There's been a lot of huffing and puffing about Obama's decision not to use public financing for his presidential campaign. But the law that created public financing is indeed broken, as Obama said in his video statement Thursday explaining his decision. The $85 million spending limit for each presidential candidate between the end of August (when the national conventions are held) and Election Day on Nov. 4 is a joke. In the Democratic primaries, Obama spent nearly $220 million in the Democratic primaries. The spending lid imposed by public financing does not cover "soft" money or what the national political parties can spend. The Republican National Committee has a war chest of $41 million to support McCain's presidential campaign, while the Democratic National Committee has a paltry $5 million.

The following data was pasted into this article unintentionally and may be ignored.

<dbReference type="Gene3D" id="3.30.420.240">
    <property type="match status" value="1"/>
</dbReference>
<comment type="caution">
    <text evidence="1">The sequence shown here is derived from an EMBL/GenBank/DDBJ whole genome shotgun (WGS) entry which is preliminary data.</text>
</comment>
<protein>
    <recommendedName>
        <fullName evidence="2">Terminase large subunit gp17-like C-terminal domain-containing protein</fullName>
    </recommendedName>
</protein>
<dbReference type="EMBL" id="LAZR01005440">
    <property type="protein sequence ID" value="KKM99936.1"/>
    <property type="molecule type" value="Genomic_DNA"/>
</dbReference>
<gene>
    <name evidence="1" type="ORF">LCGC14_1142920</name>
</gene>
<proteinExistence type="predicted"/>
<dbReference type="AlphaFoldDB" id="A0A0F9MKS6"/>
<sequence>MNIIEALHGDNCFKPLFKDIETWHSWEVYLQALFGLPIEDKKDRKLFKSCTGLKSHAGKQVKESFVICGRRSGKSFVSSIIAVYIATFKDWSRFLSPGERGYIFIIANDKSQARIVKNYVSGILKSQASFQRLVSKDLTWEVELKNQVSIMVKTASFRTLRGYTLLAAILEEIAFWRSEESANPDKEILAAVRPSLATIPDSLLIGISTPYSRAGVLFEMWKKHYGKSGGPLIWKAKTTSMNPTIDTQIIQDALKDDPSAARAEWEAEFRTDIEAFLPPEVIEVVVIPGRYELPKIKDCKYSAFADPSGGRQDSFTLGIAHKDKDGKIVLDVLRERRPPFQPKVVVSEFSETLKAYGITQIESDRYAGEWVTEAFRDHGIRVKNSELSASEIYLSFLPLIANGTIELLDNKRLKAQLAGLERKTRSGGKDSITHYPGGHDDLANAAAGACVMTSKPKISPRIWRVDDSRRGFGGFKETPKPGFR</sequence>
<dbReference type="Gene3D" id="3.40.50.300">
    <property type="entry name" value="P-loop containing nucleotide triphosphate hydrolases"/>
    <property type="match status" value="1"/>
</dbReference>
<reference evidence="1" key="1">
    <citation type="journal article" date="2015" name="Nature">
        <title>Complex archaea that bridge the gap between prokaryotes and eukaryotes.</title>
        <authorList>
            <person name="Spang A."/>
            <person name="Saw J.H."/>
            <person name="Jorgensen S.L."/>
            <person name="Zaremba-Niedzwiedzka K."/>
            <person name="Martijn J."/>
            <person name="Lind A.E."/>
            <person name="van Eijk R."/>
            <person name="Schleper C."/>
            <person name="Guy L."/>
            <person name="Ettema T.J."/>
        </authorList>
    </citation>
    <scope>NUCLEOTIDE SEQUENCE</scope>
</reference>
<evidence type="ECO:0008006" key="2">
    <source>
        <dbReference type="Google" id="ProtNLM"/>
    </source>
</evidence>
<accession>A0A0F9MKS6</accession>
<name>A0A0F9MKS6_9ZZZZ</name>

Among the broken pieces of public financing is the Federal Election Commission, which is charged with regulating federal finance laws. In this hot political season, there's a stack of thorny campaign-related issues waiting on decision by the FEC. It's supposed to have six commissioners, but because of various maneuvering, involving both major political parties, there are only two sitting commissioners.
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